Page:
Men Who Want to Stay Creative Should Stay Single
Micki, at My Rearview Mirror, found an interesting piece about how creativity in men diminishes after thirty, marriage and children.
As she succinctly puts it,
Not great news for married with children men or men who are past the age of 30!
He found the data remarkably concurs with the observation made by Albert Einstein in 1942: “A person who has not made his great contribution to science before the age of 30 will never do so.
This conclusion was reached by Dr Satoshi Kanazawa, a psychologist at the University of Canterbury in Christchurch, and reported in the August issue of the Journal of Research in Personality
…the great minds who married virtually kissed goodbye to making any further glorious additions to their CV. Within five years of making their nuptial vows, nearly a quarter of married scientists had made their last significant contribution to knowledge.
It’s hard to argue with this. In a young man’s life, the juices are flowing, there are new challenges everyday, and energy is high. As we mature, we start to encounter some of the same circumstances and events and don’t need to be as creative in our responses as we used to be. We don’t question things like when we were younger. Add in a wife and kids and the responsibilities that come along with them, and the creativity changes direction. It may even be set aside for a while and reawakened at a later stage of life.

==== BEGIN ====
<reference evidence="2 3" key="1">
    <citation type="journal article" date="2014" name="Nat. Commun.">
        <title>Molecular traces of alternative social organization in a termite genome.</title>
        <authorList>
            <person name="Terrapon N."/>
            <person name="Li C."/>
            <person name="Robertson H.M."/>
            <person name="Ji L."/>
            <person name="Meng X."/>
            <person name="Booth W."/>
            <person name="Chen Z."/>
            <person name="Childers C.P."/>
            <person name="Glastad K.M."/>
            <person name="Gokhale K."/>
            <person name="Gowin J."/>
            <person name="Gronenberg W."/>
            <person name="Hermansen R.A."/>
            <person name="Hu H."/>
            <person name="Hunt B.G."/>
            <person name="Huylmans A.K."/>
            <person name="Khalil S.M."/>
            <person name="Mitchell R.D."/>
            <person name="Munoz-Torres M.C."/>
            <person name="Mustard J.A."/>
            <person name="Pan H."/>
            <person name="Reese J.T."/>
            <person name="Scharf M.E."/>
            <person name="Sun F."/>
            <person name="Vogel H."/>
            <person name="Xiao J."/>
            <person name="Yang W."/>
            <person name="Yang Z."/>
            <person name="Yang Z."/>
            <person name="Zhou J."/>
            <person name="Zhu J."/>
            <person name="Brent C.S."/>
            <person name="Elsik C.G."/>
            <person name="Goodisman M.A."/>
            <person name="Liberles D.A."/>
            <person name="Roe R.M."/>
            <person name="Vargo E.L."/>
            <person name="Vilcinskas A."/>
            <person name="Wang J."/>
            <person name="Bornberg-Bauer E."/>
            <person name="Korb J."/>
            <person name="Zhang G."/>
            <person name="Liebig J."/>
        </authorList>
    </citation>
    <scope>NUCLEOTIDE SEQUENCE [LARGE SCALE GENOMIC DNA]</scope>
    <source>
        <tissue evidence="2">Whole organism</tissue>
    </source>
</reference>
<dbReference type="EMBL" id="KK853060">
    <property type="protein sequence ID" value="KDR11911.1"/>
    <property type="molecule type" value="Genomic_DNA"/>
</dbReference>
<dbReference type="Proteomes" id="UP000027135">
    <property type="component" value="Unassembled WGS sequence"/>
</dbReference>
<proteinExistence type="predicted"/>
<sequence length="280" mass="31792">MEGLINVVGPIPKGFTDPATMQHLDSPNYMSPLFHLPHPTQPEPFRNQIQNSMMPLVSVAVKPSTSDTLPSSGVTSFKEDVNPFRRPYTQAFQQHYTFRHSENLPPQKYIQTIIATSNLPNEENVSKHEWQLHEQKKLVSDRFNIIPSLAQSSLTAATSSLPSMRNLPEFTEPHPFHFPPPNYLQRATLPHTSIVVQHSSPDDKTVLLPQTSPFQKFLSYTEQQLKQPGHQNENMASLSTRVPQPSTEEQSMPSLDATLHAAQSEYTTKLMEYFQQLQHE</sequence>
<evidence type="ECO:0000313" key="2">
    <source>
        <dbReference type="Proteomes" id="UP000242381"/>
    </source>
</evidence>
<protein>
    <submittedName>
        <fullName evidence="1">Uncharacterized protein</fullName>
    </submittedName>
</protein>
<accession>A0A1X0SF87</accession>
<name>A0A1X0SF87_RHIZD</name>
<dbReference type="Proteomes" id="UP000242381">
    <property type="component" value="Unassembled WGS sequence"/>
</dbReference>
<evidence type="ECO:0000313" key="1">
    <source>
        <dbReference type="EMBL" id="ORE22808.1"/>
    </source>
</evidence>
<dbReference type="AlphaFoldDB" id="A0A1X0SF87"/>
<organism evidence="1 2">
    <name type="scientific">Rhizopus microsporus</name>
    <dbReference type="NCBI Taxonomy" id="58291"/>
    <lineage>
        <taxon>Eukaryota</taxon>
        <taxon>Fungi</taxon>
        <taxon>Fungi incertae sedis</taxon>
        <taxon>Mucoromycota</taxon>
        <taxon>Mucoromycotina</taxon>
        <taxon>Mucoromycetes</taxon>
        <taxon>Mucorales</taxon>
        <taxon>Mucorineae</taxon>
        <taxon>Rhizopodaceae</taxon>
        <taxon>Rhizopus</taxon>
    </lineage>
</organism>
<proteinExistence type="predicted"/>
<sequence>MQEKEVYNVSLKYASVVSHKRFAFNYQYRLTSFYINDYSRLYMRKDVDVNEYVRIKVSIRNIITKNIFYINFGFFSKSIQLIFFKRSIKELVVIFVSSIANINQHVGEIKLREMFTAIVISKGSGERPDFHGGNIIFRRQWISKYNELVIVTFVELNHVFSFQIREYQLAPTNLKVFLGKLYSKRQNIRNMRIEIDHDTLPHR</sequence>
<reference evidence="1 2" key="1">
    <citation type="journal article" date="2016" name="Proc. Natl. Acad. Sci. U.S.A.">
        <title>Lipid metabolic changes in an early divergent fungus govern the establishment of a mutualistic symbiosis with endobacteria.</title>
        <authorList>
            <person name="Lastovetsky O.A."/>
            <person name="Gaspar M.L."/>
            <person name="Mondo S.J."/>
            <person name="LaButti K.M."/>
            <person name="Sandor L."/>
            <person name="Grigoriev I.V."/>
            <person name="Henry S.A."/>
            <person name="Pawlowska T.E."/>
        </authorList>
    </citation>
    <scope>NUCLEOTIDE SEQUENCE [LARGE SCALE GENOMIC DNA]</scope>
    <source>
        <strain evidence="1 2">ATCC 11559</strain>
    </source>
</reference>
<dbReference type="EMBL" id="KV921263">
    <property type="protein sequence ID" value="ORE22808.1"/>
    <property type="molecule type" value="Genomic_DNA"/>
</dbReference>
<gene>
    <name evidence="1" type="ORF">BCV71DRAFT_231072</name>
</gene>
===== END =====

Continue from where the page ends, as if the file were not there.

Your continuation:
I don’t know about my man – he wasn’t all that creative before I met him, I hear – but I know that when my children were younger, my brain was the consistency of oatmeal. Now that we’re past the terrible twos/threes/fours and the children are becoming more independent, I feel my gray matter firming back up again. Which is good, since I, ya know, plan on writing a book and becoming famous and stuff.
I’m glad you’re grey matter is firming up. heh. You ARE famous now with 90,000 views. Keep on keeping on.
Diva – good news for you! The study showed no correlation between age, marriage and creative productivity for women. I agree with you though, I was much more scatterbrained when my son was younger.